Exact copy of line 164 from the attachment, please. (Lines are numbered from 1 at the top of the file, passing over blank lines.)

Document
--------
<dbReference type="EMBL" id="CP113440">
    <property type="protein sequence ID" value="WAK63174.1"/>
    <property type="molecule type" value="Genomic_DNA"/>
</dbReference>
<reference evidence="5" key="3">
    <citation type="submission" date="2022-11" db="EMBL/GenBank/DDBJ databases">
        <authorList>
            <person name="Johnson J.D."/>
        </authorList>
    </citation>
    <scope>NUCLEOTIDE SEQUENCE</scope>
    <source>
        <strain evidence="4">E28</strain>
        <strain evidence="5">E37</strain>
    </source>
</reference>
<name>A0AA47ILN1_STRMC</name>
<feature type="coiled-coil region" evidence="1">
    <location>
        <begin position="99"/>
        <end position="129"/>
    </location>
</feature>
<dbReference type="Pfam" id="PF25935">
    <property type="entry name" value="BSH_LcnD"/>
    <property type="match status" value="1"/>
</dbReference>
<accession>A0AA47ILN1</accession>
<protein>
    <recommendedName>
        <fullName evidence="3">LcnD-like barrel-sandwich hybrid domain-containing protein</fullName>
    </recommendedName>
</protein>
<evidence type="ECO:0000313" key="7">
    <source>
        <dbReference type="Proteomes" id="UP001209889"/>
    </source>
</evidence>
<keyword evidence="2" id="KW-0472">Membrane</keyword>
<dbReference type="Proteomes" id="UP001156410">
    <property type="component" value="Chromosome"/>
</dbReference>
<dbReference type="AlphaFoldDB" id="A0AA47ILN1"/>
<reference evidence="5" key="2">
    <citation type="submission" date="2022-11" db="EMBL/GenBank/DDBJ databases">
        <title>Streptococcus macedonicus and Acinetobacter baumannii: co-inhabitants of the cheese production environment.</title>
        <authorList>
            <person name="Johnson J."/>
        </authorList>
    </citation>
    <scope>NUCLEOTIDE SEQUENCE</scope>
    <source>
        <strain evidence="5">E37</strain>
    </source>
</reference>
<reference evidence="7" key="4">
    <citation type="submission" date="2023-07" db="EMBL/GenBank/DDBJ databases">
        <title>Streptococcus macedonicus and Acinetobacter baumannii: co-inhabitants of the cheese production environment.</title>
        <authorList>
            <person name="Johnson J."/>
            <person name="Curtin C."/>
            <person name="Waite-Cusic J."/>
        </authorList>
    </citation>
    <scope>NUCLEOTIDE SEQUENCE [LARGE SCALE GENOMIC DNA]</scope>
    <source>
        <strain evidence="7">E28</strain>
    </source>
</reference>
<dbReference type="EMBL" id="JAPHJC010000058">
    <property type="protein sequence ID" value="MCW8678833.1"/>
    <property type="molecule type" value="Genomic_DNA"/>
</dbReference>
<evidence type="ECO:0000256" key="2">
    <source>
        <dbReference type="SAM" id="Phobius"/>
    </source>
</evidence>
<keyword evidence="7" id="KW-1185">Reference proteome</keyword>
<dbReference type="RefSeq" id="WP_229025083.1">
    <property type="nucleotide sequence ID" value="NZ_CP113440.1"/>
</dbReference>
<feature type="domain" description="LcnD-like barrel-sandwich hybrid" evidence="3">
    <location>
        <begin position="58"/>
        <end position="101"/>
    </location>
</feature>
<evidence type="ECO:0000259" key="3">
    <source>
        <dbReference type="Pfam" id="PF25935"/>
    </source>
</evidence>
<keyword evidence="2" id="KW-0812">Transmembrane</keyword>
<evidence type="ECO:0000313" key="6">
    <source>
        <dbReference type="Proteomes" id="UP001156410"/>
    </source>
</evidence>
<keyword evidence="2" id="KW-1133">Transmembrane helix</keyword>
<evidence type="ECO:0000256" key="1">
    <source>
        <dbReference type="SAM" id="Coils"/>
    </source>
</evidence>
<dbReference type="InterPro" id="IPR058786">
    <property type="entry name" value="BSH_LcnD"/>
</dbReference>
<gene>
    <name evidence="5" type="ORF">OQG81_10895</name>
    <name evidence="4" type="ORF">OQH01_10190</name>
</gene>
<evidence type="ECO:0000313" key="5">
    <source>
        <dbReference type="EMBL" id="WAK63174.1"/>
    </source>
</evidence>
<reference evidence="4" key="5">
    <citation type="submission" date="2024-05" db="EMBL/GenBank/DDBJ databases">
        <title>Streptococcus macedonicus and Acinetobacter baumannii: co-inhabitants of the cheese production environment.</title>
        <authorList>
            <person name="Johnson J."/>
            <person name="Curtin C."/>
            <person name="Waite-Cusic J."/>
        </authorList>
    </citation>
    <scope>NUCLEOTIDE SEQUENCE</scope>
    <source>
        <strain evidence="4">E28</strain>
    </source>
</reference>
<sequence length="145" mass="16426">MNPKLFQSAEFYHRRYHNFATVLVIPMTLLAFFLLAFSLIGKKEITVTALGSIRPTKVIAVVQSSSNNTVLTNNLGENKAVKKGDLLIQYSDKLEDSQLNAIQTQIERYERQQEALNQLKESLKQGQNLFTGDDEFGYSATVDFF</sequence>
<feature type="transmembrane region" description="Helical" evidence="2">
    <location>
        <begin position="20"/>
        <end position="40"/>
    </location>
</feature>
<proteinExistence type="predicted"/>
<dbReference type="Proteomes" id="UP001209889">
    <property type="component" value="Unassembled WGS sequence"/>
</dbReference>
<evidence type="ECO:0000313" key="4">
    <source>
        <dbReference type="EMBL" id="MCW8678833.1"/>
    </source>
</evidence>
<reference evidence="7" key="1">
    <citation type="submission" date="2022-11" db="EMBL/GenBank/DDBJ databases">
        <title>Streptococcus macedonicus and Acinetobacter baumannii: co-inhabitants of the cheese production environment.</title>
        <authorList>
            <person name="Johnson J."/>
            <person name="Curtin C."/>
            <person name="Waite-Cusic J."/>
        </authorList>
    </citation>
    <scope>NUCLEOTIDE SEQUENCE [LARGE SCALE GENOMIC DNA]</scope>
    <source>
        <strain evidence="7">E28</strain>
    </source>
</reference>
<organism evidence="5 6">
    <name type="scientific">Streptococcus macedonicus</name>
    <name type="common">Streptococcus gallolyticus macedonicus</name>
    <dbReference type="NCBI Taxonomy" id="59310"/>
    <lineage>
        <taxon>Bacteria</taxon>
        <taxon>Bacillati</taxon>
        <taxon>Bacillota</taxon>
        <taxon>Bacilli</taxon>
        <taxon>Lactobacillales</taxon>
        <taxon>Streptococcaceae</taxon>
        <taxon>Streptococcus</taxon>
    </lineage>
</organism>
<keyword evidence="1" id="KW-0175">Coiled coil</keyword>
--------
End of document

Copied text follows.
    <name type="common">Streptococcus gallolyticus macedonicus</name>